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Reviewed by Robin Goodfellow for Readers' Favorite
Portraits Of The Eerie by Mathilde Musset is a charming poetry collection that sings of the nightmarish monsters we feared when we were little. From its cute, yet morbid illustrations, to its fun rhymes, the book is a retelling of the bedtime stories that our parents used to scare us with. From a madman’s descent into an asylum, to Victor Frankenstein’s lunacy, to even Dracula being burned by the sun, the book is reminiscent of a poisonous fairytale that could both entertain and shock kids. Musset shows these monsters in a hideous light, one that could delightfully frighten even adults.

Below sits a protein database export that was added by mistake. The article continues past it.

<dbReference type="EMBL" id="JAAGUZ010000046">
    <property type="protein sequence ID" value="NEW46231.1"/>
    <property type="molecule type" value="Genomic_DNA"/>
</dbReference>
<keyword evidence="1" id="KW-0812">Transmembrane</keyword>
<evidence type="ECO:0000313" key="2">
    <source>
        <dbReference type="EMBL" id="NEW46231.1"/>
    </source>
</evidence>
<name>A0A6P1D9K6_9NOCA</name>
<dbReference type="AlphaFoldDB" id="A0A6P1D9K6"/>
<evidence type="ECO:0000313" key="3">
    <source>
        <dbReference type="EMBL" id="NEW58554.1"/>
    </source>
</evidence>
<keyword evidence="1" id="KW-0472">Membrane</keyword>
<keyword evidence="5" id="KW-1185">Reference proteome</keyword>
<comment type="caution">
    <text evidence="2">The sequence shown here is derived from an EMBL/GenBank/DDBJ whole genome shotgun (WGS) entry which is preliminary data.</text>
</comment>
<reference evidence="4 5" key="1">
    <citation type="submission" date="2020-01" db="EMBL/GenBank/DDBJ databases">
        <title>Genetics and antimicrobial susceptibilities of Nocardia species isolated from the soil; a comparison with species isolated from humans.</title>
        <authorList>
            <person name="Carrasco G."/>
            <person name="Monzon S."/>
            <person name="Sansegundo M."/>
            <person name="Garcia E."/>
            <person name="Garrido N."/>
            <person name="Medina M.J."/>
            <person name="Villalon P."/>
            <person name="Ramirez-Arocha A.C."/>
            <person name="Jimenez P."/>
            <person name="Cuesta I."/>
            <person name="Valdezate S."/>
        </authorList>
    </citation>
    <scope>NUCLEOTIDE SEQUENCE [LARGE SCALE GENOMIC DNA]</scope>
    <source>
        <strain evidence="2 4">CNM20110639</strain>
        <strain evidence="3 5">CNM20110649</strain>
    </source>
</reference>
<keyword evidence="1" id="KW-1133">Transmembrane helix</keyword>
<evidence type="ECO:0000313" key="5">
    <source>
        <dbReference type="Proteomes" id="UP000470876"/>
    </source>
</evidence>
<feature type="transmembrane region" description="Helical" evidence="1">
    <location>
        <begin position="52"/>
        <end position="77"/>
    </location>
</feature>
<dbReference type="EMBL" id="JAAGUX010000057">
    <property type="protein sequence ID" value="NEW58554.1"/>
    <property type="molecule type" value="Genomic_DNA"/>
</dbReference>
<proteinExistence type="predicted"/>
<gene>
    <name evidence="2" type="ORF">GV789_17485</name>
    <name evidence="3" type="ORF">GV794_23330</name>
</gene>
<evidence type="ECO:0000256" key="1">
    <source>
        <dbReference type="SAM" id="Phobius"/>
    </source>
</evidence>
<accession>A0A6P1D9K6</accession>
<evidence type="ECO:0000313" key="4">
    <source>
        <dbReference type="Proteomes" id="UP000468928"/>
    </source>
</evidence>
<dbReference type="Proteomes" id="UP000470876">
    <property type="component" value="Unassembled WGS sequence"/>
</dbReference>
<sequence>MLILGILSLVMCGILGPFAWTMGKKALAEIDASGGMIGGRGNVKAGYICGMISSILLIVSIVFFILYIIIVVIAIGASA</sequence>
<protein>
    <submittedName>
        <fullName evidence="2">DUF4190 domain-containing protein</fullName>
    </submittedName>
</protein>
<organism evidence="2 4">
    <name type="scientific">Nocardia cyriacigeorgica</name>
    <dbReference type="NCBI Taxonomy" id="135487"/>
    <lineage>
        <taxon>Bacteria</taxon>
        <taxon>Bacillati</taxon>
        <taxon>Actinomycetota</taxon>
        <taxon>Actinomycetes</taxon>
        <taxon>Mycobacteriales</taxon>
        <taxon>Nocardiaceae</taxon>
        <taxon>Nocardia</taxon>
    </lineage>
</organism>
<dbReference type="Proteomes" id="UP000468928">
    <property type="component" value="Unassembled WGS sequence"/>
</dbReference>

One of my favorite poems, “Sweet as an ogress”, reminded me of the fairytale of Hansel and Gretel. In the story, Hansel and Gretel were left in the forest by their wicked stepmother. They wander around until they find a witch’s house. The witch lures them in with her sweets and treats. She then captures Hansel, and fattens him up to eat him. The poem reminds me of this story because of the ogress’s poisonous sweets and her hideous smile. This poem captures the delightful essence of the book in both its monstrous appeal and its fairytale-like storytelling. A witch's lair, a wraith's shade; I'm surprised I haven't found a poisoned apple or two hidden between the pages. This book is a perfect balance between horror and children’s literature. The poetry is musical, the illustrations are creepy, and the book is, in fact, incredibly well done. As such, I would recommend this book to fans of horror and Gothic fairytales in general.